(or not quite so current)
I'm not sure about posting "current scribbles". Here's my birthday poem, originally given to a photograper, Jemimah Kuhfeld, about six years ago, for a book of photographs of poets. Later ir was offered to Sarah Corbett for an exhibition at Hebden Bridge Railway Station. I didn't chance to see the exhibition, but the last time I was at the station, this poem was still there, on a noticeboard. I believe Peter Riley may have posted a photo of it on Facebook. But I don't have ought to do with Facebook.
Snow fell from Heaven while Aneurin Bevan
thought to spawn the NHS. Mother had drunk
her Guinness bottles on prescription nonetheless.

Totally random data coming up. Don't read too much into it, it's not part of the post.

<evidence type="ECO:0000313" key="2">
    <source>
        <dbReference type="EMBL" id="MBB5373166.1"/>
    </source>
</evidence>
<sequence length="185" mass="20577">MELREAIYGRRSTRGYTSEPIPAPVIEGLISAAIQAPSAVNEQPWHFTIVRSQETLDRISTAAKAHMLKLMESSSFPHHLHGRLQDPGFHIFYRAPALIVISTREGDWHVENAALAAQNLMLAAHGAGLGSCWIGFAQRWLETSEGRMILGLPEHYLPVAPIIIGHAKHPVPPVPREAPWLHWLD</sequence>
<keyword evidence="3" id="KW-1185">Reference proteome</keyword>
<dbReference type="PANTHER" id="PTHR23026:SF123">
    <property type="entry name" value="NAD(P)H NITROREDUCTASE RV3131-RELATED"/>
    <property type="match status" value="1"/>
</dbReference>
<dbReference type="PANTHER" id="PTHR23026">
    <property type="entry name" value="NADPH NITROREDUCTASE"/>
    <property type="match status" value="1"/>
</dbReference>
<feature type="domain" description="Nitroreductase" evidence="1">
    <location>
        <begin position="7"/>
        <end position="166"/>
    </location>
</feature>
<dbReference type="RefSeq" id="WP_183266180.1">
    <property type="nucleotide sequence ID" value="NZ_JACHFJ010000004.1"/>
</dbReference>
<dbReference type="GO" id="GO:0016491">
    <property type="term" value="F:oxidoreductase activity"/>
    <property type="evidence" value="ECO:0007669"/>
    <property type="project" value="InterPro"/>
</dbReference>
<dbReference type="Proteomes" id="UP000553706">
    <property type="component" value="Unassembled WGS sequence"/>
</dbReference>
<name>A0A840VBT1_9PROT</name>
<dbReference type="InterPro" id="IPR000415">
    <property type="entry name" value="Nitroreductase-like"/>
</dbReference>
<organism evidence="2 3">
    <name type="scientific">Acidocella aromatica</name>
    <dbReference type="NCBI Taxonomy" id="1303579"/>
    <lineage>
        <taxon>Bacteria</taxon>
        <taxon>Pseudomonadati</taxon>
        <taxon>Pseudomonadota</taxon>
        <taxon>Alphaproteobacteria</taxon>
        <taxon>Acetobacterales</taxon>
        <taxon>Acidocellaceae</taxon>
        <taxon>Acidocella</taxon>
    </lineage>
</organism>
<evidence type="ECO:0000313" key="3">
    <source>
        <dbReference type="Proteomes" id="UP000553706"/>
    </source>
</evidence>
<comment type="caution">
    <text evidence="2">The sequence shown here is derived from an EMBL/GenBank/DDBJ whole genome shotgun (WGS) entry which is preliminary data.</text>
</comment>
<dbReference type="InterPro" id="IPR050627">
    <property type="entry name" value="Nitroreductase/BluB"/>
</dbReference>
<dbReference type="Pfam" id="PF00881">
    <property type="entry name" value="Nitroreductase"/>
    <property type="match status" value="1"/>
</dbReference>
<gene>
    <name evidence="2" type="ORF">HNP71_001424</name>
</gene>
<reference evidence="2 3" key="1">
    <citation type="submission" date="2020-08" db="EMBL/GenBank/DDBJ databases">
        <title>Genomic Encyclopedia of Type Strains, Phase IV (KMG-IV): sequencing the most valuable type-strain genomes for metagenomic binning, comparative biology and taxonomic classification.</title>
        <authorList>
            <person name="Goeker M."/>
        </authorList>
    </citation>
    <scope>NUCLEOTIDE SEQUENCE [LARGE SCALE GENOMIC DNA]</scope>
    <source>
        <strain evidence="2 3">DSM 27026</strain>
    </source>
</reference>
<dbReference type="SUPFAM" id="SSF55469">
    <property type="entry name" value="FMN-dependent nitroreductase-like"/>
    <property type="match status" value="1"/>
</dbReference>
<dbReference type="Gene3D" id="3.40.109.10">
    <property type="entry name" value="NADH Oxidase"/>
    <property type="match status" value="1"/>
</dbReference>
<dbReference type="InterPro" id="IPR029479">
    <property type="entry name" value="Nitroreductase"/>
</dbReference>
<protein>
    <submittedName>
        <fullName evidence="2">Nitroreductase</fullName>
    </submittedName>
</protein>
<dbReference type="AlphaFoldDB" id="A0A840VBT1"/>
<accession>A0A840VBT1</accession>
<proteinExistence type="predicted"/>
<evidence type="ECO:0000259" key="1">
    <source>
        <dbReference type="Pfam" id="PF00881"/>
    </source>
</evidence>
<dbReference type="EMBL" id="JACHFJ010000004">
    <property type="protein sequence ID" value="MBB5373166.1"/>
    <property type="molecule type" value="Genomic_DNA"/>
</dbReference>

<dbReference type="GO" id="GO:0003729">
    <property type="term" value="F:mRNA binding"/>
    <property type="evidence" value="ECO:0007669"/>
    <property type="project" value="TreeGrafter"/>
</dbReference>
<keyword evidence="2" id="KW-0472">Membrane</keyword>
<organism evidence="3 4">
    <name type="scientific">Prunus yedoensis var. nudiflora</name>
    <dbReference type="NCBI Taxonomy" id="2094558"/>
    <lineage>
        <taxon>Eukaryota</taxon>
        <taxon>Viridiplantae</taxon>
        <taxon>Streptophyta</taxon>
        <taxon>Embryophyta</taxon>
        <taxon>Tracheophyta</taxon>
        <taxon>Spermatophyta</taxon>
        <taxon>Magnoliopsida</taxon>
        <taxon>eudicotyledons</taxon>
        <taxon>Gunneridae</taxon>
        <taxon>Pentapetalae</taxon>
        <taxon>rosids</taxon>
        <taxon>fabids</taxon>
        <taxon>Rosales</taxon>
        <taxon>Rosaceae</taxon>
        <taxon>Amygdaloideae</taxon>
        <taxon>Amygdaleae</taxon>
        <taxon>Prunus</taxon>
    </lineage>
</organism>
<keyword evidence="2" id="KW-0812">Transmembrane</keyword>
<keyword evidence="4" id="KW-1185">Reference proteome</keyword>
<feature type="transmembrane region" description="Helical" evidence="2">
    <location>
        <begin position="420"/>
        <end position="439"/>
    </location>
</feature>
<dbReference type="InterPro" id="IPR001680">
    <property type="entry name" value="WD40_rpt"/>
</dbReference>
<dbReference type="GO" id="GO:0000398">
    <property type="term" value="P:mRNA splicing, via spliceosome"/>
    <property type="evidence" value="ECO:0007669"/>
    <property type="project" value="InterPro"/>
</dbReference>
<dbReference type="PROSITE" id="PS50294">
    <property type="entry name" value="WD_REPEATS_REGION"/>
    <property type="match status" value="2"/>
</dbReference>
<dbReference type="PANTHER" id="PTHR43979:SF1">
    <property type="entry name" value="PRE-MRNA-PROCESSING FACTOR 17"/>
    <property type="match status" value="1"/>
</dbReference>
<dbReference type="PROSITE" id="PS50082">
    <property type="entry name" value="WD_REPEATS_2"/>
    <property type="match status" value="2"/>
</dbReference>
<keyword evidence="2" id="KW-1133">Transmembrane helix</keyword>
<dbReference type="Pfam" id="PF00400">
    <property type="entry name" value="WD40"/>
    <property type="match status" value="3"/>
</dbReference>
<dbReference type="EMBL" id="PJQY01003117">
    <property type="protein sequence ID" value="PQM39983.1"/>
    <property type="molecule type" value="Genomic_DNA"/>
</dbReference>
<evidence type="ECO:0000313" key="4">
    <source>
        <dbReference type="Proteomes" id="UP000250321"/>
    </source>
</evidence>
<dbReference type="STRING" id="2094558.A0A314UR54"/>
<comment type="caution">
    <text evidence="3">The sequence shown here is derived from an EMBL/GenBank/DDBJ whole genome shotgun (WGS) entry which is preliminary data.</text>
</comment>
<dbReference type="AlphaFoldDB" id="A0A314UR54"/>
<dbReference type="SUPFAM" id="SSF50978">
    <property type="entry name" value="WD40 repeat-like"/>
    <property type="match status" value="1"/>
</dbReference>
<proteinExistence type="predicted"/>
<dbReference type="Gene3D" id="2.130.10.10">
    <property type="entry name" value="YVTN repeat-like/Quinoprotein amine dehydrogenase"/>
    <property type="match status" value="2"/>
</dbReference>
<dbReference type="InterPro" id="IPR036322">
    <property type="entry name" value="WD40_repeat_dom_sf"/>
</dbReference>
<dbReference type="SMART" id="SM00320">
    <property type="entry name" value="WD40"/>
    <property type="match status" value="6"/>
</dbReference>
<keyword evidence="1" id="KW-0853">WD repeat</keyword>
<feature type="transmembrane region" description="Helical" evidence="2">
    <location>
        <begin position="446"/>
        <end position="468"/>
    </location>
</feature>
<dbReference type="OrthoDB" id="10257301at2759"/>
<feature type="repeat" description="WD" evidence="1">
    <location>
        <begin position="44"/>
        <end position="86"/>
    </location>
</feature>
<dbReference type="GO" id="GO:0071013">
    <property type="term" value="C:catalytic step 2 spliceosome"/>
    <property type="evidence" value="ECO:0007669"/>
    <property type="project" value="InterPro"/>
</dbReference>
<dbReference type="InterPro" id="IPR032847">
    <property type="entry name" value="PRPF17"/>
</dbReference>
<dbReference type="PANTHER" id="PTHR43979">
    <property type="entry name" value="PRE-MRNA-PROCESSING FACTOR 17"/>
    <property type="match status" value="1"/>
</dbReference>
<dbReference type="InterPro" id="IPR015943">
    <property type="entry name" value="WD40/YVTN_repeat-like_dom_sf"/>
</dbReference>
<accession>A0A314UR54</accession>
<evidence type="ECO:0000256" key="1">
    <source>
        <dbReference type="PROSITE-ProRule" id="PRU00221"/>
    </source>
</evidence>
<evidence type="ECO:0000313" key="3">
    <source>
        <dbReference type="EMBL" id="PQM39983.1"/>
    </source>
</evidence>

Snow fell cold and soft on fold and croft.
Snow fell on Halliwell. Snow drifted into windrow
and an even swell. Snow overwhelmed the mill,
the mine, the railwayline. The world was frozen
in a shell of economic standstill. Snow blown over
Smithills Moor and Winter Hill had heaped against
the hospital, up to the window-sill.
Such beauty thrills that still receptacle,
the unborn soul, a perfect hole. Snow fills
(rare word this for Northern England) Shaly Dingle:
Curl and cornice, turquoise light in ice crevasse.
Each being singularly single and subject
to chimes and tingle, such epiphanies as this'll
once or twice perhaps have come to pass.
Snowfall bridges ridge and gable. Snow drifts up
by Hollin Wood. Sub-zero air, a few lights twinkle, but
the power cuts at night. The gate-stoup wind-side ice
withstood. Snow fell on Havercroft and Heaton: White.
Blue, limply furled, cord-strangled, almost lifeless
as the nurses thump and batter, I was beaten
into breath: At last, some minutes old, I do protest
about my own ejection into this cold world. I'm told
it was a matter, simply, of my life or death.